Over the past 24 years, the authors have implanted >870 massive frozen cadaveric allografts mostly for the treatment of defects created by the resection of a bone tumor. Most of the grafts were obtained from the authors' institutional bone bank. The results show that only stage and type of graft affected outcome predictably. Specifically, grafts for a Stage 2 or Stage 3 tumor had a poorer outcome than those for Stages 0 and 1. The results for allograft arthrodeses were considerably poorer than osteoarticular, intercalary, and allograft plus prosthesis. The other major factors in results were complications--recurrence, infection, fracture, and nonunion--with the former 2 having a profound negative effect on outcome. After the first year of susceptibility to infection (10%) and the third year of increased risk of fracture (19%), the grafts become stable, and approximately 75% are retained by patients and are considered to be successful for >20 years after implantation. Osteoarthritis becomes a problem at approximately 6 years for osteoarticular grafts, and so far, 16% of the patients with distal femoral, proximal tibial, or proximal femoral grafts have required total joint replacements. Although the current results are adequate, they are imperfect, and research should be directed at improving the results.
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              Reconstruction of intercalary bone defects following bone tumor resection with segmental bone transport using an Ilizarov circular external fixator.

              The purpose of this retrospective study was to report the long-term follow-up results of the reconstruction of bony defects with Ilizarov distraction osteogenesis using the bone transport method following en bloc resection of bone tumors.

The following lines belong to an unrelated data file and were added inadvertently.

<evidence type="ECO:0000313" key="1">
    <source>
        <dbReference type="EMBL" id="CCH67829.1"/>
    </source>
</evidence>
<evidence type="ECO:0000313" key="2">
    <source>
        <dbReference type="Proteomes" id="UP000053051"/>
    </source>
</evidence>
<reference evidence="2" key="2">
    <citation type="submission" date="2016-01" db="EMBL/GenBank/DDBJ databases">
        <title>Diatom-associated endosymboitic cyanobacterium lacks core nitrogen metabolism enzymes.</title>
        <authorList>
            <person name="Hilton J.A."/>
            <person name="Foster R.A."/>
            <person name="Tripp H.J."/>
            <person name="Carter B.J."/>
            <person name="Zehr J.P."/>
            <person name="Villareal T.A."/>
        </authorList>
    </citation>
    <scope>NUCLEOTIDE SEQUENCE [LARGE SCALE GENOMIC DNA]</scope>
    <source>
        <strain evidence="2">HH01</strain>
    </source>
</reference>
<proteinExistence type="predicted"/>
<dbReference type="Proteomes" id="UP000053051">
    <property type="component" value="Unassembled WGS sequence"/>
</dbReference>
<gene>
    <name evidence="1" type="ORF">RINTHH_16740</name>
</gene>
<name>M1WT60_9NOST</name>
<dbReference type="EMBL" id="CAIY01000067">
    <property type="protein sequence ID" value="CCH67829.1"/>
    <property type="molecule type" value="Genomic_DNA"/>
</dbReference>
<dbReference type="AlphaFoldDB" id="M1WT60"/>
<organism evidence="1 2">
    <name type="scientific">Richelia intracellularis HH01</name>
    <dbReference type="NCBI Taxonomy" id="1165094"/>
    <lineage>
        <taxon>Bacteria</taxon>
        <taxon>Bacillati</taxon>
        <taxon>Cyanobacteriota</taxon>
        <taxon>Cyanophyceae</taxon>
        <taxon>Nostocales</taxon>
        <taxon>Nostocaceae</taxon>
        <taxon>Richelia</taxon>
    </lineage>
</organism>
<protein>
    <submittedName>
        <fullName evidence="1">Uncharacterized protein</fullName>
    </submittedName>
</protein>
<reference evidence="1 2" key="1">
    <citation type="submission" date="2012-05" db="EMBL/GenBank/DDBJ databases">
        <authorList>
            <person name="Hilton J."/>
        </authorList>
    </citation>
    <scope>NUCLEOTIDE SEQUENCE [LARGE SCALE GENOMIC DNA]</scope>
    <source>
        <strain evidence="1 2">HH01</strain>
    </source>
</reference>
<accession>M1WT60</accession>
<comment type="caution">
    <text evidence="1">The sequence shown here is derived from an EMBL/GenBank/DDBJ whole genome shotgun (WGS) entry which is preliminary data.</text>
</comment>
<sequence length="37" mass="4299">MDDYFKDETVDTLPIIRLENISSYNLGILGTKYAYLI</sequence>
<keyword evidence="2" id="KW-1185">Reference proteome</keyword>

Author and article information

                BMC Cancer
                BMC Cancer
                BMC Cancer
                BioMed Central (London )
                28 June 2019
                28 June 2019
                : 19
                [1 ]GRID grid.440258.f, Department of Orthopedics, , The 960th Hospital of the PLA Joint Logistice Support Force (previous name: General Hospital of Jinan Military Command), ; No. 25 Shifan Road, Jinan, 250031 China
                [2 ]ISNI 0000 0004 1799 2608, GRID grid.417028.8, Department of Orthopedics, , Tianjin Hospital, ; Tianjin, China
                [3 ]ISNI 0000 0004 0368 7223, GRID grid.33199.31, Department of Orthopedics, , Union Hospital, Tongji Medical College, Huazhong University of Science and Technology, ; Wuhan, China
                © The Author(s). 2019

                Open Access This article is distributed under the terms of the Creative Commons Attribution 4.0 International License ( http://creativecommons.org/licenses/by/4.0/), which permits unrestricted use, distribution, and reproduction in any medium, provided you give appropriate credit to the original author(s) and the source, provide a link to the Creative Commons license, and indicate if changes were made. The Creative Commons Public Domain Dedication waiver ( http://creativecommons.org/publicdomain/zero/1.0/) applies to the data made available in this article, unless otherwise stated.